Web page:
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Nobel Peace Prize: A case for the White Coat Army

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Nobel Peace Prize

By Owei Lakemfa

THE  British cruise ship, MS Braemer with 682 passengers from ten countries was in March 2020 virtually adrift in the Caribbean with no destination habour and no port willing to allow it dock because the coronavirus COVID-19 was raging in it. Three countries had refused to allow it berth and apparently, no country was willing to come to its rescue.

This was understandable because the highly contagious virus has neither a cure nor vaccine and the ship carried five confirmed cases with 55 passengers and crew members who had exhibited coronavirus-like symptoms, in isolation.

It was at that point of desperation, tiny Cuba despite the enormous risks to its population, stepped in to invite the ship dock at its Mariel Port, transferred the passengers and crew in bus convoys to Havana and got them flown to Britain. This was merely one of the many steps Cuba and its medical personnel have taken to fight the monstrous virus, not just within their borders, but across the world.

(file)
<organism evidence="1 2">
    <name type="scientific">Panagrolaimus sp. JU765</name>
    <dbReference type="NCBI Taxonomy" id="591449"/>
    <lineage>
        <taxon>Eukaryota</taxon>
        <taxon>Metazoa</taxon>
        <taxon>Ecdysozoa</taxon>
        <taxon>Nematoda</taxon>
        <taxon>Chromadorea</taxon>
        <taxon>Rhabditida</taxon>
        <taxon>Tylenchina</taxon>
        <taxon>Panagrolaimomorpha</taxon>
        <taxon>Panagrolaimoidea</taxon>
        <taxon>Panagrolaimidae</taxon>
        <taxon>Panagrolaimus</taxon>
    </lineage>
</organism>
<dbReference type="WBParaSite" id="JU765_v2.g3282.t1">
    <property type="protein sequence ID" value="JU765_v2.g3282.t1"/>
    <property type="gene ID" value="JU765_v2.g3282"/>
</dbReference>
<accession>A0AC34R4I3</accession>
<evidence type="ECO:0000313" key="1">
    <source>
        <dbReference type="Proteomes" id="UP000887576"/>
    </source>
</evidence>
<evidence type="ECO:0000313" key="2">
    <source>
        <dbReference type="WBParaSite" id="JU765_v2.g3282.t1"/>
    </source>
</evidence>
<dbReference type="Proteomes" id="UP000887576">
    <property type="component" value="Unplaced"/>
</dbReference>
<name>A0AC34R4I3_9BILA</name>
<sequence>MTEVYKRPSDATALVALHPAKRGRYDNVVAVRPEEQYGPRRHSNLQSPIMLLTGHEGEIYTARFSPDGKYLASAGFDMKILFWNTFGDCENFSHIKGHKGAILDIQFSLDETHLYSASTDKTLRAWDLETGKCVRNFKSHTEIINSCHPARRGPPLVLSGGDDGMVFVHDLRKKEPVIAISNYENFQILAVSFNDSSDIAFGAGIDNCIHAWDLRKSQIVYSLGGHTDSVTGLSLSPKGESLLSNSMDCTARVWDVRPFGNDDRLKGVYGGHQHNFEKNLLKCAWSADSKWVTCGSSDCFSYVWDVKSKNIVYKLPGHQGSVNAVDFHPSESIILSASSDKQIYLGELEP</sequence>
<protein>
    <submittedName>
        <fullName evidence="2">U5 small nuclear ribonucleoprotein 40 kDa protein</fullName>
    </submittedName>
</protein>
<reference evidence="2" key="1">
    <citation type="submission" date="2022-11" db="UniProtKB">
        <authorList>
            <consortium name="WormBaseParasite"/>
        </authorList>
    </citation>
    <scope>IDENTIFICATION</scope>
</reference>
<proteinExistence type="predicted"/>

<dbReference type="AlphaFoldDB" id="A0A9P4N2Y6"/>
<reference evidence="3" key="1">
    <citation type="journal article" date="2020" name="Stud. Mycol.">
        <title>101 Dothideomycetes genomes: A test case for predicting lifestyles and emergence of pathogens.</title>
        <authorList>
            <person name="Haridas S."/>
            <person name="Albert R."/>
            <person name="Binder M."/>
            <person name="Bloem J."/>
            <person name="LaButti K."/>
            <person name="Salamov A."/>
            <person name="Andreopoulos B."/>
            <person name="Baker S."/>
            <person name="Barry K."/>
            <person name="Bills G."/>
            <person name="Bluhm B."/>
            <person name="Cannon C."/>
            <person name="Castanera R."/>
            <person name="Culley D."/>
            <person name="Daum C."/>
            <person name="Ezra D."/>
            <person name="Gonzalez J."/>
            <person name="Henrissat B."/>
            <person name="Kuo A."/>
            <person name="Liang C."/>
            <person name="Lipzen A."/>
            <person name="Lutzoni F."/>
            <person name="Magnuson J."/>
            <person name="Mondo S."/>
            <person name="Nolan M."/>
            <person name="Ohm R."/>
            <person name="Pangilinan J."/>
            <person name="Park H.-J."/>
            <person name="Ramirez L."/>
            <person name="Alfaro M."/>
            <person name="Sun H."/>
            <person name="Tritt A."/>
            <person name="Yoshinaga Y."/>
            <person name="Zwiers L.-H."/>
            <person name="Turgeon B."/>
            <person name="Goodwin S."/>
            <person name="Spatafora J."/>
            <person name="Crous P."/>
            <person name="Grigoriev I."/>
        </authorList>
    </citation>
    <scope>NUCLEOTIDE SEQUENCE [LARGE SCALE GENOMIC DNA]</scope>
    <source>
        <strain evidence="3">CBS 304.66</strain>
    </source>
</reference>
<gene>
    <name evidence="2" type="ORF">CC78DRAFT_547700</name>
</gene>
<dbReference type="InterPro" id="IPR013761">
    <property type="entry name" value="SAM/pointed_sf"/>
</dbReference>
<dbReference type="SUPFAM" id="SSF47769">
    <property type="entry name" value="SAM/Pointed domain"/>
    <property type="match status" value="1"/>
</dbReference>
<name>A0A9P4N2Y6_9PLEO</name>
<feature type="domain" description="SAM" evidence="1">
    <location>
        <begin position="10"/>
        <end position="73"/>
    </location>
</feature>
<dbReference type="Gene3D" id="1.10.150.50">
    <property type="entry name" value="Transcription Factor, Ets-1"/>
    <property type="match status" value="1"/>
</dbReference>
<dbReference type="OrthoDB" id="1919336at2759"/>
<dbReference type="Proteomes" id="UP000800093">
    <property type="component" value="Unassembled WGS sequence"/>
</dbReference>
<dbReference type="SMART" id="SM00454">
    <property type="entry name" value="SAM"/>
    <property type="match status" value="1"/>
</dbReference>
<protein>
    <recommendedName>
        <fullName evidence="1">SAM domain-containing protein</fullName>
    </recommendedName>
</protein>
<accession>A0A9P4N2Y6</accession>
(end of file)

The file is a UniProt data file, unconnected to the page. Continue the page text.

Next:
While almost all countries in the world shut their borders, maximised their medical personnel and self-isolated in order to fight the seemingly unconquerable march of the virus, Cuba mobilised over 3,700 of its healthcare professionals with 61.2 per-cent of them being women, and sent them abroad to fight the virus. These were grouped into 47 teams and sent to 46 countries. In their first five months, the Cubans treated 355,785 people, saving 9,736 lives.